Frantic, Wimmer, Eilerman and a dozen more officers rushed to their injured comrade. Inside the squad car, they found Gavin pinned under the dashboard - unconscious, bloody and barely breathing. The officers threw their shoulders into the demolished Bronco in a vain attempt to lift it off their friend.
Officers reached inside the mangled car, desperately ripping at Gavin's clothing and bulletproof vest, trying to administer cardiopulmonary resuscitation. Someone kicked in the right-rear window and Officer Frank Jarrell Jr. squirmed inside - clawing his way over the cruiser's torn upholstery before realizing that the situation was hopeless.
"It was the most desperate, frustrating situation," Eilerman later testified.
The street was by then clogged with patrol cars, lights whirling, sirens screaming. Eilerman went from officer to officer, grabbing them by the shoulders, shaking them, demanding that they move their cruisers and clear the way for emergency equipment.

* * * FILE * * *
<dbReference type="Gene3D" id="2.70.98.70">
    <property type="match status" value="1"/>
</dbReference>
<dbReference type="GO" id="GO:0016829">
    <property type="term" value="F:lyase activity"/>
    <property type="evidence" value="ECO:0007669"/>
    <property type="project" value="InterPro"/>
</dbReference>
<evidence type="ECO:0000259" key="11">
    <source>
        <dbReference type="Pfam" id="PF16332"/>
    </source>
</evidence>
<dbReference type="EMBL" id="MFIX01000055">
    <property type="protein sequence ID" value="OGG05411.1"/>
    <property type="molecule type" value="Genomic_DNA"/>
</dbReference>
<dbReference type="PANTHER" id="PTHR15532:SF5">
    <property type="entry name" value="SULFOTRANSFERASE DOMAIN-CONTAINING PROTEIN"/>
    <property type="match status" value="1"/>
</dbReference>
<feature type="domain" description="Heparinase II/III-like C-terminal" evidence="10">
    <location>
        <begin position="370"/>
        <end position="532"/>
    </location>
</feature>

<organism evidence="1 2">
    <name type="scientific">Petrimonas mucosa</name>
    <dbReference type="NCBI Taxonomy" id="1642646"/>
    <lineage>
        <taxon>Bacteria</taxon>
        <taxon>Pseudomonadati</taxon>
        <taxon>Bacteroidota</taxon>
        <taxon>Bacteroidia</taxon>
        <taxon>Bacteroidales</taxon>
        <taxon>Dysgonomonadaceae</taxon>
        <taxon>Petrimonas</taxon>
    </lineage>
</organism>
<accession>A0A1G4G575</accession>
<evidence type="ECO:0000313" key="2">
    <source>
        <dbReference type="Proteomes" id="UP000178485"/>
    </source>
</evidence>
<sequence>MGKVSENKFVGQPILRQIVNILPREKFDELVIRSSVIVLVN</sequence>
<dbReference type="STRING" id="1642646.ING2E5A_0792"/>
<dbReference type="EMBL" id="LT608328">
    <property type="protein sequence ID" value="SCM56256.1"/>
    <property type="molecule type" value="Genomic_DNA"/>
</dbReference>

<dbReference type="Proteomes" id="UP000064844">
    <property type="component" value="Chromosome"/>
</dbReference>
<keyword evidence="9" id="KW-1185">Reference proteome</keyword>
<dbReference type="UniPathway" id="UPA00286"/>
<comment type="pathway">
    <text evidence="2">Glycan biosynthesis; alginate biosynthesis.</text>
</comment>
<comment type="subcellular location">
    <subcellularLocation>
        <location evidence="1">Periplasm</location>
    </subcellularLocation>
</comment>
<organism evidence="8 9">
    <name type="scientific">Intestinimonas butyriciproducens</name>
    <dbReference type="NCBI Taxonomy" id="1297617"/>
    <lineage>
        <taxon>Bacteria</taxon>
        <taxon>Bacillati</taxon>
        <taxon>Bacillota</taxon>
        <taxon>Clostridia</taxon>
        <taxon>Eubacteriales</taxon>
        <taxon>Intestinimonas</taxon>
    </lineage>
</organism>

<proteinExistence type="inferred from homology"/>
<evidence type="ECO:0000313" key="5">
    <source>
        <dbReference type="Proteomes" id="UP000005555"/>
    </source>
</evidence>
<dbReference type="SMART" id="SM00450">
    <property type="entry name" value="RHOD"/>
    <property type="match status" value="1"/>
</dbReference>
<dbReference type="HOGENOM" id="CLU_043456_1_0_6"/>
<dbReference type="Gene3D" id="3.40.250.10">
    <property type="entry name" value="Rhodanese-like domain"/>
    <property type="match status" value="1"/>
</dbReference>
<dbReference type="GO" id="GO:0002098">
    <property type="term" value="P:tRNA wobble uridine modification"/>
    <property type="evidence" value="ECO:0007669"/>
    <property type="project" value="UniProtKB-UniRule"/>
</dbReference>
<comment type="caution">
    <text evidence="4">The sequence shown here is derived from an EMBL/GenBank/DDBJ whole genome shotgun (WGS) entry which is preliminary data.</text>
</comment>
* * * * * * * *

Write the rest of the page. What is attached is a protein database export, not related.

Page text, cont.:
"I saw grown men ... standing in the middle of the road and a couple more into the park, standing there, sobbing uncontrollably," Eilerman recalled.
Within minutes, paramedics and firefighters were crawling over the wreckage, clamping an oxygen mask on the injured officer and maneuvering heavy rescue gear into place to tear the roof off the cruiser.
It would take them an hour to extract Gavin from the car. It would take Gavin 20 hours to die.
Meanwhile, several officers had approached the Bronco.
Inside, they found a box of ammunition, a Smith & Wesson 10 mm semiautomatic pistol, a blue baseball cap bearing the logo of the Indianapolis Pacers basketball team and a scrawny 17-year-old named Eric D. Stennett with a record of drug arrests going back to his 13th birthday.
No one else.
No possibility of mistaken identity.
No room for a shadow of doubt.
Then one of the officers reached in and grabbed the pistol with his bare hand - and the case of State vs. Stennett began to unravel.